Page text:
September 9, 2014

The multipart/form-data mess

OK, this is only a tiny mess, in comparison with the URL mess,  and I have more hope for this one.

Way back when (1995), I spec'ed a way of doing "file upload" in RFC1867. I got into this because some Xerox printing product in the 90s wanted it, and enough other folks in the web community seemed to want it too. I was happy to find something that a Xerox product actually wanted from Xerox research.

It seemed natural, if you were sending files, to use MIME's methods for doing so, in the hopes that the design constraints were similar and that implementors would already be familiar with email MIME implementations.  The original file upload spec was done in IETF because at the time, all of the web, including HTML, was being standardized in the IETF.   RFC 1867 was "experimental," which in IETF used to be one way of floating a proposal for new stuff without having to declare it ready.

After some experimentation we wanted to move the spec toward standardization. Part of the process of making the proposal standard was to modularize the specification, so that it wasn't just about uploading files in web pages.   Rather, all the stuff about extending forms and names of form fields and so forth went with HTML. And the container, the holder of "form data"-- independent of what kind of form you had or whether it had any files at all -- went into the definition of multipart/form-data (in RFC2388).   Now, I don't know if it was "theoretical purity" or just some sense of building things that are general purpose to allow unintended mash-ups, but RFC2388 was pretty general, and HTML 3.2 and HTML 4.0 were being developed by people who were more interested in spec-ing a markup language than a form processing application, so there was a specification gap between RFC 2388 and HTML 4.0 about when and how and what browsers were supposed to do to process a form and produce multipart/form-data.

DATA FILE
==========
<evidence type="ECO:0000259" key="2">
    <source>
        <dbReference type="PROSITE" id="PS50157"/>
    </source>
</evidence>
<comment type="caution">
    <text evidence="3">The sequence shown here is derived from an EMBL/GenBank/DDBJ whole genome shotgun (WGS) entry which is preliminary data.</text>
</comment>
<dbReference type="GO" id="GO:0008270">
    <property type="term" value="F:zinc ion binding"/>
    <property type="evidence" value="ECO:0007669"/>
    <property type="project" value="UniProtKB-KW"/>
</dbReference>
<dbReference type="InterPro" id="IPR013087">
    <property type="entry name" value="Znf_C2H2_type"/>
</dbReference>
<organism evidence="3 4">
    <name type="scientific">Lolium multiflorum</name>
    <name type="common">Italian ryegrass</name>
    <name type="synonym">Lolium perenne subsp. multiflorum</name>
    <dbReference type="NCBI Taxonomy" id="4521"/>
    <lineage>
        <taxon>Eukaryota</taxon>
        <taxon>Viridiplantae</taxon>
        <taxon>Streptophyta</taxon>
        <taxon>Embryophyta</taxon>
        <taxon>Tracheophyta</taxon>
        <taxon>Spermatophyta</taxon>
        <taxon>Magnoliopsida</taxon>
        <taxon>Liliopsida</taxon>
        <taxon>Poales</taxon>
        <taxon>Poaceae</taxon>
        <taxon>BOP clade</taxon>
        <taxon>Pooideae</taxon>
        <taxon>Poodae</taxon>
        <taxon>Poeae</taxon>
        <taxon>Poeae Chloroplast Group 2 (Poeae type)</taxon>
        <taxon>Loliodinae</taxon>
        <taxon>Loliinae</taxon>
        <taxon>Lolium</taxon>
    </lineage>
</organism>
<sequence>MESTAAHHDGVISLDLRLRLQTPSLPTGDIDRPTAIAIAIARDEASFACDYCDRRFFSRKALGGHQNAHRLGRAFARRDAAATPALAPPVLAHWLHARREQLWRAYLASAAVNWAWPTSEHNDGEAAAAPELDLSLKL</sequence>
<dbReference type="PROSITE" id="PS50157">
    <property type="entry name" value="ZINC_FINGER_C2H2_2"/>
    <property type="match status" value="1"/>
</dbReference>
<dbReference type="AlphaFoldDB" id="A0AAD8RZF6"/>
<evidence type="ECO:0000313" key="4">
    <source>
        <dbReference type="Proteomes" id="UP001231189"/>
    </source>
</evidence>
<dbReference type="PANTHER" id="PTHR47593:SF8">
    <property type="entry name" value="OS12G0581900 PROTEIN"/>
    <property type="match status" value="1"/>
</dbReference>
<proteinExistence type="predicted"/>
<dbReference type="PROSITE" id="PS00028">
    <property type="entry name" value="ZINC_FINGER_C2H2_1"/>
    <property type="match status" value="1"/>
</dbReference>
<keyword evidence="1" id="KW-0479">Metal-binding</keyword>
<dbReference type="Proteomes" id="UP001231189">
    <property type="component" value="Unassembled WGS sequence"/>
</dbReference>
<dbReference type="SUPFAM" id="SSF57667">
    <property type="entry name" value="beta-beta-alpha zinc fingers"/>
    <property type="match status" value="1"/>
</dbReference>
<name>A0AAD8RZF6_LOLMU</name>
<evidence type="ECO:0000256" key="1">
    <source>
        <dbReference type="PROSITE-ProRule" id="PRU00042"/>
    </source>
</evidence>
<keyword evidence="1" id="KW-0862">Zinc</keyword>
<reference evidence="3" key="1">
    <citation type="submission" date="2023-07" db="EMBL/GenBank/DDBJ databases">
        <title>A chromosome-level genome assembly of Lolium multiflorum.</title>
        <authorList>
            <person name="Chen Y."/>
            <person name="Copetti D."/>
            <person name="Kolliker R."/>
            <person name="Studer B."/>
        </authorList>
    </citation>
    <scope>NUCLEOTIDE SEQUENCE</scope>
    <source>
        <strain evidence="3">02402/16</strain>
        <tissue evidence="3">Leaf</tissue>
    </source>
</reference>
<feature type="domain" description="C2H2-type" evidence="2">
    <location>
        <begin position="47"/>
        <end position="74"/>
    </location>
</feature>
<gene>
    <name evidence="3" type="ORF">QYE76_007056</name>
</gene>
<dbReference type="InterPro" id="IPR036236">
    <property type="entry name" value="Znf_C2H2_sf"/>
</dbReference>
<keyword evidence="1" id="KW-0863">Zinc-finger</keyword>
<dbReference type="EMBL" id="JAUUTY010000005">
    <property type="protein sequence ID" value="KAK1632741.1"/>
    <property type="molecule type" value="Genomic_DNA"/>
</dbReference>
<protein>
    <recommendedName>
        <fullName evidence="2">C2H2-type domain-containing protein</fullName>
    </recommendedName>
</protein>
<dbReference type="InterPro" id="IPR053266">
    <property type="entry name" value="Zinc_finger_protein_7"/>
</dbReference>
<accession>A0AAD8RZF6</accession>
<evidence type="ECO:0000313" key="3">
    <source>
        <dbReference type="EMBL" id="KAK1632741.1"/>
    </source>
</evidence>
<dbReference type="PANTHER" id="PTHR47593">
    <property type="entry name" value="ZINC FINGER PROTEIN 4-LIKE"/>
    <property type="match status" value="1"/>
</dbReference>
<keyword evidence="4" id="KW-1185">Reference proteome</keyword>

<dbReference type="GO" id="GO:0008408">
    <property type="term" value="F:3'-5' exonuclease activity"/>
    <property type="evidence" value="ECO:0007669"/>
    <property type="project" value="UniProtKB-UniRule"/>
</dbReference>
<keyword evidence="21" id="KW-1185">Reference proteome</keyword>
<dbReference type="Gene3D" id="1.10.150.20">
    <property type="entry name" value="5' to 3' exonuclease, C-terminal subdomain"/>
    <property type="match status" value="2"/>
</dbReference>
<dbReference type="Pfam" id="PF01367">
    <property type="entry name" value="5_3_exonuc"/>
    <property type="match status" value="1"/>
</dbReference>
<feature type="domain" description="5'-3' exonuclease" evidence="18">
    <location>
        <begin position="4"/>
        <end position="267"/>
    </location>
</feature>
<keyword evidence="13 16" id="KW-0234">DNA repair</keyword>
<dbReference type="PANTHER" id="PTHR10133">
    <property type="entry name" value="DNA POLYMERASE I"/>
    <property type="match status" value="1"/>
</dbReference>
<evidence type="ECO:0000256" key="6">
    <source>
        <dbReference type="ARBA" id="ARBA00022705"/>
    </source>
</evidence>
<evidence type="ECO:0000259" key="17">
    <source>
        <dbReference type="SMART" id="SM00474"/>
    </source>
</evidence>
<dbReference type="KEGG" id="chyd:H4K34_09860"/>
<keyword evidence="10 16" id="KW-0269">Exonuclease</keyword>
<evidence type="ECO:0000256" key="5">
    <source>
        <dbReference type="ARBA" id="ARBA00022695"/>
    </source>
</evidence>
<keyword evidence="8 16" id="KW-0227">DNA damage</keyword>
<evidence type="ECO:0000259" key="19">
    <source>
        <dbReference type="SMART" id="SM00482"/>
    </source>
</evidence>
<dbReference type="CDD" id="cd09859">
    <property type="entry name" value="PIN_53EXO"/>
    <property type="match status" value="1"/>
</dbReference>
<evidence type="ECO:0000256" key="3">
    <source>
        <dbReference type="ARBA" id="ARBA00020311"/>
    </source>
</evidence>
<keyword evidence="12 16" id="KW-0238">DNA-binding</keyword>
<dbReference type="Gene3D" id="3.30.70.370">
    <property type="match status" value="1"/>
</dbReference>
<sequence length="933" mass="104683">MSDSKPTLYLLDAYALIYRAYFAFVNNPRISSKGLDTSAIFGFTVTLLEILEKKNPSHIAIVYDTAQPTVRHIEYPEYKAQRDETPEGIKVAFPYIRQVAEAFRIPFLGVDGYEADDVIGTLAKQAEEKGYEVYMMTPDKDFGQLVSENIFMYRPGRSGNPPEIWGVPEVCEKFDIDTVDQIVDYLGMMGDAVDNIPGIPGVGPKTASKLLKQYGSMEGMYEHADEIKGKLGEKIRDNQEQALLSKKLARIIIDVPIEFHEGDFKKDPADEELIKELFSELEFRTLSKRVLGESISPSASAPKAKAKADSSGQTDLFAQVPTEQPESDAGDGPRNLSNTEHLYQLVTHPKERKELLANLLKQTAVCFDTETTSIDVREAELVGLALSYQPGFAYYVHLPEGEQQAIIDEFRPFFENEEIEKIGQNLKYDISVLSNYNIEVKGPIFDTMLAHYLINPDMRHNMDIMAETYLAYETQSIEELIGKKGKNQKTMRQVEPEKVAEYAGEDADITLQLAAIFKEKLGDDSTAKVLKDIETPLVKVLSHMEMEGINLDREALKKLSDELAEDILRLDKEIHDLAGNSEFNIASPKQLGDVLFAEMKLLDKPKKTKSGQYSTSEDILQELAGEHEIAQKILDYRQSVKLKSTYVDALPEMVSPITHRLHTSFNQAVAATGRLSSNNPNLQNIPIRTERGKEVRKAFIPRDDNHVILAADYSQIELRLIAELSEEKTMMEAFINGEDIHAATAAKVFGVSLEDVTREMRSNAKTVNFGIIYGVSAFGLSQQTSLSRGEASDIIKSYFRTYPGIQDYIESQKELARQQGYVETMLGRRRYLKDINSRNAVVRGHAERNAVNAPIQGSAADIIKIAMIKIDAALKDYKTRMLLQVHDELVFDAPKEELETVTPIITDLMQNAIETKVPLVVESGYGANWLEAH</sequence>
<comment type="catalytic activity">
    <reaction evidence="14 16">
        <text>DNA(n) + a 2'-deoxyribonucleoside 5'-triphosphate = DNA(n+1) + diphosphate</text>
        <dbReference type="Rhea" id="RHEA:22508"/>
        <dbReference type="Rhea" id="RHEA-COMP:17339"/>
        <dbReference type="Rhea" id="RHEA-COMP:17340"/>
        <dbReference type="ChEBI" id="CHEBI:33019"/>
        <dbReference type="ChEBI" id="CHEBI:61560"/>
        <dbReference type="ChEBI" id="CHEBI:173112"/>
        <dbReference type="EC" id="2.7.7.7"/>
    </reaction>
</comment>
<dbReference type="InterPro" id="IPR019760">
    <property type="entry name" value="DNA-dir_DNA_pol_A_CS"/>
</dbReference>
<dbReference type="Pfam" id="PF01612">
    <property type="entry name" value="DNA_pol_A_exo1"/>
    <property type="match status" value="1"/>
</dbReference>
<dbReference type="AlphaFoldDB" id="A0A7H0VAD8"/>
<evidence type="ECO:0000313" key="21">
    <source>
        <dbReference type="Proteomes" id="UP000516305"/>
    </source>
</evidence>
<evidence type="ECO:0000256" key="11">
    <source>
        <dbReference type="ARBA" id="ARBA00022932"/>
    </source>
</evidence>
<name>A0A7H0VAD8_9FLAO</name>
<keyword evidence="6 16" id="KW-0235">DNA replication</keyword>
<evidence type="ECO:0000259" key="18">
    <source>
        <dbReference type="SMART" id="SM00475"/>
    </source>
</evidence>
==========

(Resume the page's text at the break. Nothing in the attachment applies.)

February of last year (2013) I got a request to find someone to update RFC 2388. After many months of trying to find another volunteer (most declined because of lack of time to deal with the politics) I went ahead and started work: update the spec, investigate what browsers did, make some known changes.  See GitHub repo for multipart/form-data and the latest Internet Draft spec.

Now, I admit I got distracted trying to build a test framework for a "test the web forward" kind of automated test, and spent way too much time building what wound up to be a fairly arcane system. But I've updated the document, and recommended its "working group last call". The only problem is that I just made stuff up based on some unvalidated guesswork reported second hand ... there is no working group of people willing to do work. No browser implementor has reviewed the latest drafts that I can tell.

I'm not sure what it takes to actually get technical reviewers who will actually read the document and compare it to one or more implementations to justify the changes in the draft.

Go to it! Review the spec! Make concrete suggestions for change, comments or even better, send GitHub pull requests!



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